August 13, 2020 • Christina Tantoy
Category: Legal Updates
The Centers for Disease Control and Prevention (CDC) recently revised the guidance regarding when to return an employee to work following a positive COVID-19 test. These revisions shorten the period of time a person should self-isolate and adopt a symptom-based strategy rather than a test-based strategy. The CDC guidance may be found here.
Below is a summary of that new guidance:
In addition, the CDC advises that employers should no longer require a negative test for an employee who has tested positive to be permitted to return to work. Instead, it recommends the symptom-based approach outlined above. Similarly, it is not advisable to accept a negative test conducted immediately after an employee was potentially exposed to COVID-19 as the illness may take days to manifest itself.
It is worth noting that the EEOC’s “Pandemic Preparedness in the Workplace and the Americans with Disabilities Act,” which clarified that employers are allowed to require an employee to submit to COVID-19 testing before returning to work, remains in effect. Nevertheless, this practice is no longer advisable by the CDC.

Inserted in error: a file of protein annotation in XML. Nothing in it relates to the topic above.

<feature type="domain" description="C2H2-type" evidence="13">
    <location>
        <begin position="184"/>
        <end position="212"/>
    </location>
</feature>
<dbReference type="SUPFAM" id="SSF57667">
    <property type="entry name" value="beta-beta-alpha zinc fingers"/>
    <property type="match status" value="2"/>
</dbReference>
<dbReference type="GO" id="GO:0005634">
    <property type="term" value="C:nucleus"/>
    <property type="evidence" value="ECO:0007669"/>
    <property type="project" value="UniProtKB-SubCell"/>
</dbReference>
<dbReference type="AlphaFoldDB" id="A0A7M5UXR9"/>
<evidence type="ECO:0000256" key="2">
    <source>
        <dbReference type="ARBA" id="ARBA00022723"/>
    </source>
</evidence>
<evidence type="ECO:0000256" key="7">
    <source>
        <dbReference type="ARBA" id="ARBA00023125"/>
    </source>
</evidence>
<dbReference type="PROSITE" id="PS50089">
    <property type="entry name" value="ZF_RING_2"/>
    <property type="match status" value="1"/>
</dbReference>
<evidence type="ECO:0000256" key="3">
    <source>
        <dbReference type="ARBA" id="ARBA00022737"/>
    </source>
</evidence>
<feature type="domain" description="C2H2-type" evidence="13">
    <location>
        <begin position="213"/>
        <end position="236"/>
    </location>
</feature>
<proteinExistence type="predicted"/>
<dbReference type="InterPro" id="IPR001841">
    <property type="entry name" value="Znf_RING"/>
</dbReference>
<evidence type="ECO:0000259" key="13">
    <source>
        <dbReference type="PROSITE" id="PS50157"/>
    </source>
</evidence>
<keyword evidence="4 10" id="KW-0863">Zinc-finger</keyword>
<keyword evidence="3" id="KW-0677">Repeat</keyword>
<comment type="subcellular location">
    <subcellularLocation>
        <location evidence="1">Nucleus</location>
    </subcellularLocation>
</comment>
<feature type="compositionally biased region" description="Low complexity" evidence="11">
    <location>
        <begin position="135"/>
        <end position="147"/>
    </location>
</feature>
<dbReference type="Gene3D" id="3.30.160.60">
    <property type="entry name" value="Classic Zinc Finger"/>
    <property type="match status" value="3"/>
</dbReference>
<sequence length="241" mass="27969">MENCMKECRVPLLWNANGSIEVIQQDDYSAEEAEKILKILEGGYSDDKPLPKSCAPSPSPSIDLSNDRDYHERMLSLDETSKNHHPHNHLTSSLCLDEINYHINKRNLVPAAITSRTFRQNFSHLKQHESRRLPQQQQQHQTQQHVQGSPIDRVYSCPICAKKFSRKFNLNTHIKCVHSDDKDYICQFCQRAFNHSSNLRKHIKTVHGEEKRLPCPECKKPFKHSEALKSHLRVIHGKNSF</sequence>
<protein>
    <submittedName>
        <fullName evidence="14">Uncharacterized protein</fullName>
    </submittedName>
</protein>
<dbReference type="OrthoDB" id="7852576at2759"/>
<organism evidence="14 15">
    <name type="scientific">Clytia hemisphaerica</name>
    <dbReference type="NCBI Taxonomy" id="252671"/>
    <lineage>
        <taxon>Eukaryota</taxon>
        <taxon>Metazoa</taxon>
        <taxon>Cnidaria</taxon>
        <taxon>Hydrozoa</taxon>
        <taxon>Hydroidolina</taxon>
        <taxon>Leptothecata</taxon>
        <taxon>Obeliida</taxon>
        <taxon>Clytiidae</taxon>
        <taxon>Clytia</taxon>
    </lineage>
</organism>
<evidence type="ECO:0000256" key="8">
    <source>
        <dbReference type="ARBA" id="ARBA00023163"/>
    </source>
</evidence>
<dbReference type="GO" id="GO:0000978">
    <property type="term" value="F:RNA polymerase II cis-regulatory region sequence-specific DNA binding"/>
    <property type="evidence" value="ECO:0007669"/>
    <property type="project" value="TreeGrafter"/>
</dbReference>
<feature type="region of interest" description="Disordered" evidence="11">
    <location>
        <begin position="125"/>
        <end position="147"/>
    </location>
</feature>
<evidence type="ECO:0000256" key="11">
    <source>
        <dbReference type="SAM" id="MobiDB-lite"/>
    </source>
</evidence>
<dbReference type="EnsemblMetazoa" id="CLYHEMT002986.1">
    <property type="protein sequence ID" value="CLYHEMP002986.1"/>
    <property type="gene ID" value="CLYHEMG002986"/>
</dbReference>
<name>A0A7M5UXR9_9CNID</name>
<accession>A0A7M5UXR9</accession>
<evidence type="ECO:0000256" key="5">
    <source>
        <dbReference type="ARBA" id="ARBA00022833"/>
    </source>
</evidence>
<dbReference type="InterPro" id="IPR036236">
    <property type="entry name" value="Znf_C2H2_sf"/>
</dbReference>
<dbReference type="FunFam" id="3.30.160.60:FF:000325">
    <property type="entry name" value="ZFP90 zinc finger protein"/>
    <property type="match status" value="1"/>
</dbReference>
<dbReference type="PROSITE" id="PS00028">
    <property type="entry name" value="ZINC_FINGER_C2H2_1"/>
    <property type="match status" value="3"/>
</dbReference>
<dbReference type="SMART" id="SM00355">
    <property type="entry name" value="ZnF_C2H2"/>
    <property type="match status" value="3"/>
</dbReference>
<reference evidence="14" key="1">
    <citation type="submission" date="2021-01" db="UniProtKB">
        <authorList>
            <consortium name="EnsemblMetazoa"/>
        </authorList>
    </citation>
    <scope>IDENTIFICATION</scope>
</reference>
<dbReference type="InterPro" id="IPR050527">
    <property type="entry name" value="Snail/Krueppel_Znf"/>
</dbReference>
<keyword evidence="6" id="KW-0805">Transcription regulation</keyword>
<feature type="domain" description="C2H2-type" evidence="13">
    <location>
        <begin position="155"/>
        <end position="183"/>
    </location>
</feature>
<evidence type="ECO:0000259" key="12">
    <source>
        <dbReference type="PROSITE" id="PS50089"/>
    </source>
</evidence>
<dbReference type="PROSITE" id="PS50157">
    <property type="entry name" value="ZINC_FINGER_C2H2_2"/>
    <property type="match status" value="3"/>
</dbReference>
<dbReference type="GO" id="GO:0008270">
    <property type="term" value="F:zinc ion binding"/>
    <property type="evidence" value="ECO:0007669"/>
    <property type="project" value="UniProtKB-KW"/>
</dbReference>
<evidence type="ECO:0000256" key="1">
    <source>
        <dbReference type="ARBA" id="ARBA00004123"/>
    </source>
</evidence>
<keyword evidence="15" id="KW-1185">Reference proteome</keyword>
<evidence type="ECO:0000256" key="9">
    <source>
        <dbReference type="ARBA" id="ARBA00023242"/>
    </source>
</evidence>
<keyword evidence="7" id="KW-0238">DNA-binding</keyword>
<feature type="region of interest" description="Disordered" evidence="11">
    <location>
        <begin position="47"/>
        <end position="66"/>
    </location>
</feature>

As public health departments learn new information about COVID-19 every day, businesses should continue to monitor updates from the CDC and their public health departments.
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THIS DOCUMENT PROVIDES A GENERAL SUMMARY AND IS FOR INFORMATIONAL/EDUCATIONAL PURPOSES ONLY. IT IS NOT INTENDED TO BE COMPREHENSIVE, NOR DOES IT CONSTITUTE LEGAL ADVICE. PLEASE CONSULT WITH COUNSEL BEFORE TAKING OR REFRAINING FROM TAKING ANY ACTION.